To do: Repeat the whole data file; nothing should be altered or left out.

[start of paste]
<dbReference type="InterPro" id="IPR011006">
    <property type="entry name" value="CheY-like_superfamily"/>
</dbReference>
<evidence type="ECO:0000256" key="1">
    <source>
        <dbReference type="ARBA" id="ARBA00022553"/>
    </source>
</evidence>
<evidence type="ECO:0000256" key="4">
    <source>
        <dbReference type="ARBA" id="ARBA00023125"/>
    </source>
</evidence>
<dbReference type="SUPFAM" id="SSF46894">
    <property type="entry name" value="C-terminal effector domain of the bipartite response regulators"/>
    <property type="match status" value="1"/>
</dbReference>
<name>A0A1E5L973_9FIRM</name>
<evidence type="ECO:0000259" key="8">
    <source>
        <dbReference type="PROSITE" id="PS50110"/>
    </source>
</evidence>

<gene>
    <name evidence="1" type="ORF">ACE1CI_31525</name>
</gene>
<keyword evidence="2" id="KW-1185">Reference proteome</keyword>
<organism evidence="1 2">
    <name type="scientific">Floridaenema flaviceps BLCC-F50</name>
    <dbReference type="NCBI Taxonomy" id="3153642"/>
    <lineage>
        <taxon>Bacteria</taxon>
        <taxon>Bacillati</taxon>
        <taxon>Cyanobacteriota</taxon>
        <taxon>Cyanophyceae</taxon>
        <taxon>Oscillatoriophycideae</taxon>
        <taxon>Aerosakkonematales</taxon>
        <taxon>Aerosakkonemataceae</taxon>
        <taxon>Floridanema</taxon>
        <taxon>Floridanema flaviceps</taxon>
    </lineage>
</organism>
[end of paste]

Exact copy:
<dbReference type="InterPro" id="IPR011006">
    <property type="entry name" value="CheY-like_superfamily"/>
</dbReference>
<evidence type="ECO:0000256" key="1">
    <source>
        <dbReference type="ARBA" id="ARBA00022553"/>
    </source>
</evidence>
<evidence type="ECO:0000256" key="4">
    <source>
        <dbReference type="ARBA" id="ARBA00023125"/>
    </source>
</evidence>
<dbReference type="SUPFAM" id="SSF46894">
    <property type="entry name" value="C-terminal effector domain of the bipartite response regulators"/>
    <property type="match status" value="1"/>
</dbReference>
<name>A0A1E5L973_9FIRM</name>
<evidence type="ECO:0000259" key="8">
    <source>
        <dbReference type="PROSITE" id="PS50110"/>
    </source>
</evidence>

<gene>
    <name evidence="1" type="ORF">ACE1CI_31525</name>
</gene>
<keyword evidence="2" id="KW-1185">Reference proteome</keyword>
<organism evidence="1 2">
    <name type="scientific">Floridaenema flaviceps BLCC-F50</name>
    <dbReference type="NCBI Taxonomy" id="3153642"/>
    <lineage>
        <taxon>Bacteria</taxon>
        <taxon>Bacillati</taxon>
        <taxon>Cyanobacteriota</taxon>
        <taxon>Cyanophyceae</taxon>
        <taxon>Oscillatoriophycideae</taxon>
        <taxon>Aerosakkonematales</taxon>
        <taxon>Aerosakkonemataceae</taxon>
        <taxon>Floridanema</taxon>
        <taxon>Floridanema flaviceps</taxon>
    </lineage>
</organism>